River Siang: Spot for angling and river rafting.


Parasuramkund: It was here that Parasuram washed away his sins of matricide, as recorded in the Kalika Purana. Also known as the Brahmakund, it is a place of pilgrimage for the Hindus.

Walong: It is a War Memorial erected in memory of the jawans and officers who sacrificed their lives at Walong, during the Chinese aggression in 1962.

Dong: Dong Valley is the first place where the Sun sets his eyes on India every day. The valley is located on the tri-junction of India, China and Myanmar borders. A short, 8 km trek from Walong is all it takes to the reach the Dong village, known as the easternmost inhabited place in India.

My Journey.


Namdhapa National Park: It is home for the tiger, the leopard, the snow leopard and the clouded leopard. Bison, Sambars, the barking deer’s, a large variety of snakes and the dancing butterflies are the other species seen in the park.


Mayudia: It is situated at an altitude of about 7000 ft. amidst lofty hills, lush green forests and breathtaking landscapes.

Bhismaknagar: It is the oldest archaeological site in Arunachal Pradesh. A magnificent ‘Hill Fort’ made of burnt bricks lies mute spectator to the vagaries of time.

The other places of attraction here are Hinli, Chimri Fort or Rukmini Nati, Mehao Lake, Sally.


Dr. Daying Ering Wildlife Sanctuary: It is a rich habitat for many unique plants, birds and wild animals. The Sanctuary is home also to a variety of animals like the Hog deer, Hispid, Hare, Bengal Floricans, Raptors and a host of migratory water birds.

Mouling National Park: It is home to some of the rarest wild animals such as Takin, Serow, Goral, Clouded Leopard, Black Bear, Leopard, and Red Panda etc. During winter, a large number of migratory birds can also be seen in this park.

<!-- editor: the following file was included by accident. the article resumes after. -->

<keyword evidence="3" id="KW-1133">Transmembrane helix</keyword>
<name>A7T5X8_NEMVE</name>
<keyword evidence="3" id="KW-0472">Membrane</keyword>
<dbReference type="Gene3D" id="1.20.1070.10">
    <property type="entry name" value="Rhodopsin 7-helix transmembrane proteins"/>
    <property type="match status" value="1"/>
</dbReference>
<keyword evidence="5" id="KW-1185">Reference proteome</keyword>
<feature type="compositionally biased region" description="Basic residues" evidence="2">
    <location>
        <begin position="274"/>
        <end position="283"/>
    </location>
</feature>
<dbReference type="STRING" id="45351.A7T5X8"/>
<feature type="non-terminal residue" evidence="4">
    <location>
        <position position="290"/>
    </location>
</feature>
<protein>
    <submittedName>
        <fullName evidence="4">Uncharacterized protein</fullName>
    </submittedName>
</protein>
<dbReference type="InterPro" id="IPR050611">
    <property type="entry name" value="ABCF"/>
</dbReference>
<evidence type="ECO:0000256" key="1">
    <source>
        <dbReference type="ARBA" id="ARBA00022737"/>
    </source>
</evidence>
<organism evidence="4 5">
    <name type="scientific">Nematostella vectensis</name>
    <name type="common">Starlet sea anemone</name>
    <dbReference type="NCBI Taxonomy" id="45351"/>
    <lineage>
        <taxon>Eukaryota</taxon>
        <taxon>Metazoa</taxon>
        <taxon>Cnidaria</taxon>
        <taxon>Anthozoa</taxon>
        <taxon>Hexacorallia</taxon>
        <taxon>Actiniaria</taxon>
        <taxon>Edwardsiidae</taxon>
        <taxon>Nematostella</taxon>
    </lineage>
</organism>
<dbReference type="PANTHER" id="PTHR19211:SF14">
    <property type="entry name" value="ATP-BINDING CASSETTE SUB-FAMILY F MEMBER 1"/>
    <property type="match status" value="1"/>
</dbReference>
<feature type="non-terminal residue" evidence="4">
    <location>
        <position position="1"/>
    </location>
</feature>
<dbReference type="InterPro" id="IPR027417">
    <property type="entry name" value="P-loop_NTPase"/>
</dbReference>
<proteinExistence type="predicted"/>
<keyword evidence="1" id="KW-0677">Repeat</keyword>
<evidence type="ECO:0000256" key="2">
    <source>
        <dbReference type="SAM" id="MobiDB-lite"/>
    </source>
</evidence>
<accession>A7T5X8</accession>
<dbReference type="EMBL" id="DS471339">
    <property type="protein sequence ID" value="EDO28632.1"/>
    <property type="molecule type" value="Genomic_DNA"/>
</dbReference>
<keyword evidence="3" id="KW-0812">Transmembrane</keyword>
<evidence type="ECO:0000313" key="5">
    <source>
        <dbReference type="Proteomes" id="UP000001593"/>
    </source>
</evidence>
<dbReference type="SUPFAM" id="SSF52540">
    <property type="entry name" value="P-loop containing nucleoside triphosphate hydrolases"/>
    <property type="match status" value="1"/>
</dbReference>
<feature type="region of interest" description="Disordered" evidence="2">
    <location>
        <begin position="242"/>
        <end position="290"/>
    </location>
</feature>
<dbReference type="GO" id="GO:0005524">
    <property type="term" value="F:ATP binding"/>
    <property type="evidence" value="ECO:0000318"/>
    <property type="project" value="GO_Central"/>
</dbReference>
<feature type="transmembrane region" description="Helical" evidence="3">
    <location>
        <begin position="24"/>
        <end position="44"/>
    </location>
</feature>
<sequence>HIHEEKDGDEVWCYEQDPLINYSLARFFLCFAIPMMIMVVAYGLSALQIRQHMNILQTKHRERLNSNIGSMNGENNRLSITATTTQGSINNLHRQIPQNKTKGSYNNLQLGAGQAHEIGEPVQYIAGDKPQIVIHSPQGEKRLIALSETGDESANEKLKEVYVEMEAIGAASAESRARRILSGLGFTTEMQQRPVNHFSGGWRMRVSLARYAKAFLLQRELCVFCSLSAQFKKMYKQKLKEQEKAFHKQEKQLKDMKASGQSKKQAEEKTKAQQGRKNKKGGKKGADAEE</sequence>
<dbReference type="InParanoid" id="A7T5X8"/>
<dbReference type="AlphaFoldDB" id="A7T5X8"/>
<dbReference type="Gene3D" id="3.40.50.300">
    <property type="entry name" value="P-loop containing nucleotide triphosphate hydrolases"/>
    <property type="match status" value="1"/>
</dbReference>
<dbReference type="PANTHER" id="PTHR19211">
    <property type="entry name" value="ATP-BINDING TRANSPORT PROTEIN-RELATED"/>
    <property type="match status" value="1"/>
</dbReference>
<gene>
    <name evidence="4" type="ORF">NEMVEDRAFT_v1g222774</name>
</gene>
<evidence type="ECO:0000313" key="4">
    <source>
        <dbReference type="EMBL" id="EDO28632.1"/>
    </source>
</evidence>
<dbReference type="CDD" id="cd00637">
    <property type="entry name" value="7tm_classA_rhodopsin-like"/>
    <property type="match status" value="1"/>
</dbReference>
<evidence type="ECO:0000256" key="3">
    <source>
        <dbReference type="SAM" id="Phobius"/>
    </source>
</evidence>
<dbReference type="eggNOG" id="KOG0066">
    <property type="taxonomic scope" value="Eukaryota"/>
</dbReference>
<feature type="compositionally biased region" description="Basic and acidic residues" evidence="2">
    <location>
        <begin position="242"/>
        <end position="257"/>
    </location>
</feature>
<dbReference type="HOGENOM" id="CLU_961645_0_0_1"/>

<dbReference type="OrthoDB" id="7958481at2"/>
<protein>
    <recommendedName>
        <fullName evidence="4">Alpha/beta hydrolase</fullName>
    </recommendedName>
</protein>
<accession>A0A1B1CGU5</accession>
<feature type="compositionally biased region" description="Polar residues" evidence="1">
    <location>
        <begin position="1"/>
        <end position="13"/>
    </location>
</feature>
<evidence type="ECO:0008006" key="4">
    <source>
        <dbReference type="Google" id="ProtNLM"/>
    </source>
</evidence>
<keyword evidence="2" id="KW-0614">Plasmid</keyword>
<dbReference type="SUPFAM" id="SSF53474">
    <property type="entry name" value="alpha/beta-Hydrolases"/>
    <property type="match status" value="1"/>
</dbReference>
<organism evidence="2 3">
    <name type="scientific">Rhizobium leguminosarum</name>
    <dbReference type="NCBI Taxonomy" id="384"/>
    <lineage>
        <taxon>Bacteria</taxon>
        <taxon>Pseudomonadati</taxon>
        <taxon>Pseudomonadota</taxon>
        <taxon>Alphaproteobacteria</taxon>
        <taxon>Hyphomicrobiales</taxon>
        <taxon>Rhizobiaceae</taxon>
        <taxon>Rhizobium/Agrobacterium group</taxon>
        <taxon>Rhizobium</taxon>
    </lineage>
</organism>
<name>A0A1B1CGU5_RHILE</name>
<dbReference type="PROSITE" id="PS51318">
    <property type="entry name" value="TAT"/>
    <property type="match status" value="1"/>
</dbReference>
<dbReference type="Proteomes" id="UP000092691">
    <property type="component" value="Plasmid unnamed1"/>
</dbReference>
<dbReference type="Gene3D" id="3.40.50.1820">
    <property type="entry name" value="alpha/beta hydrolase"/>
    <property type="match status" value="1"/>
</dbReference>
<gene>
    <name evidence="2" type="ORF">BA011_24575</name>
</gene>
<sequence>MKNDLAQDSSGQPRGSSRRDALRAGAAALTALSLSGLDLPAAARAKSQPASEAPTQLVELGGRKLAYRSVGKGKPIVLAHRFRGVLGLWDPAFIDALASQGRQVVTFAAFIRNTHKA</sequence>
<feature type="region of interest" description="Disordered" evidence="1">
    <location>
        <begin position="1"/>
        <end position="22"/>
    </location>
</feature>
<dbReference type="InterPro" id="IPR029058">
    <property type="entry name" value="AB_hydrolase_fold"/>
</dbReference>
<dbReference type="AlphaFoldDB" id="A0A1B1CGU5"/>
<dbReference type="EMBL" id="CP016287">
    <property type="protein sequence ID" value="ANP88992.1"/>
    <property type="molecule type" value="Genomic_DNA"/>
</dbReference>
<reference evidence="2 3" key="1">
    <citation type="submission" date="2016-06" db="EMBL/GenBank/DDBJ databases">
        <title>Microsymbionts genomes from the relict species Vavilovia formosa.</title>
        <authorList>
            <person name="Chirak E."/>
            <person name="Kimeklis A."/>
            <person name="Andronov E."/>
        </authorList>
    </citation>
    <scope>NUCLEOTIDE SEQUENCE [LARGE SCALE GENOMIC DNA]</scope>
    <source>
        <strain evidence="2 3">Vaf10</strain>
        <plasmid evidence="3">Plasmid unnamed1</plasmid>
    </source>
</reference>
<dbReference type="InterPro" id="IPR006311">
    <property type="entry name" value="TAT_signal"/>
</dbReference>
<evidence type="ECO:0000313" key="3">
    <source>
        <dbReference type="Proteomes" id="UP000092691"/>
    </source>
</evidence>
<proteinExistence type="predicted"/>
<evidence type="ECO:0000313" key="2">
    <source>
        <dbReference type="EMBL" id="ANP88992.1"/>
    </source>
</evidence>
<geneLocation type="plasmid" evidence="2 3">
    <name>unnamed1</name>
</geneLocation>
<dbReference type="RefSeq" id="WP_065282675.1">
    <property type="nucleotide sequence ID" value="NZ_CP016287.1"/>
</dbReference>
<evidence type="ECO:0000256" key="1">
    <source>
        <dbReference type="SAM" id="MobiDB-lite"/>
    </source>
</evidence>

Kekar Monying (Black Rock): It is one of the important memorials of the state erected in memory of Adis who fought against the British at this site on 4th December 1911 and who died a heroic death.

The other places here are Komsing, Sirki Waterfalls and Anchal Ghat.


This circuit takes us to the Pakhui Wild Life Sanctuary, one of the largest sanctuaries of Arunachal Pradesh located in the East Kameng district with Divisional headquarter at Seijosa. The Seijosa is a small but beautiful village located on the bank of the river Pakhni (Pakke). The Wildlife sanctuary spreads over an area of 861.95 sq km, declared now as Project Tiger Reserve (Pakke Tiger Reserve). Some of the major wildlife species found in the sanctuary are Tigers, Elephants, Bison, Gaur, Sambar, Barking deer, Leopard, and Hornbills.

Tour Planner:

This tour planner is made on the basis of the location of the destinations. One can make changes as per their interest, convenience and accessibility and duration of the trip.

TEZPUR-BHALUKPONG-BOMDILA-TAWANG TOURIST CIRCUIT: Entering this circuit through Tezpur, the road trip with night halts at desired location may take 4 to 6 days of time.

Hotels: Circuit House, Tourist Lodge, Hotel La, Hotel Sweet, Inspection Bungalow, Hotel Nichu, Hotel Shangrila.

ITANAGAR-ZIRO-DAPORIJO-ALONG-PASIGHAT TOURIST CIRCUIT: Entering the circuit through North Lakhimpur or Banderdewa the trip will take 3 to 4 days to cover all the attractions.

Hotels: Circuit House, Field Hostel, Hotel Donyi Polo Ashok, Hotel Itafort, Hotel Bomdila, Hotel Arunachal, Hotel Subansiri, Hotel Simang, Hotel Chandni, Blue Pine Hotel etc.

TINSUKIA-TEZU-HAYULIYANG TOURIST CIRCUIT: Entering this circuit through Tinsukia, the trip will take 2 to 3 days to cover all the destinations.

Hotels: Circuit House Tezu/ Other Hotels.

MARGHERITA-MIAO-NAMDAPHA TOURIST CIRCUIT: Entering this circuit through Dibrugarh, the trip will take 2 to 3 days to see the attraction.

Hotels: Inspection Bunglow, Tourist Lodge, Circuit House.

ROING – MAYUDIA – ANINI TOURIST CIRCUIT: Entering this circuit either through Tinsukia or Dibrugarh, it will take 2 to 3 days to cover all the major attractions.

Hotels: Circuit House Roing, Inspection Bunglow Sunpura.

PASIGHAT – JENGGING – YINGKIONG TOURIST CIRCUIT: Entering this circuit through Dibrugarh, the trip may require 3 to 4 days to complete.

Hotels: Circuit House and other hotels.

TEZPUR- SEIJOSA (PAKHUI)-BHALUKPONG-TIPI-TEZPUR TOURIST CIRCUIT: Entering through Tezpur, this will require 2 to 3 days.

Hotels: Forest Inspection Bungalow.

While there are multiple other accommodations in every circuit.

All the above information are a summary of personal experience and some gathered from various websites.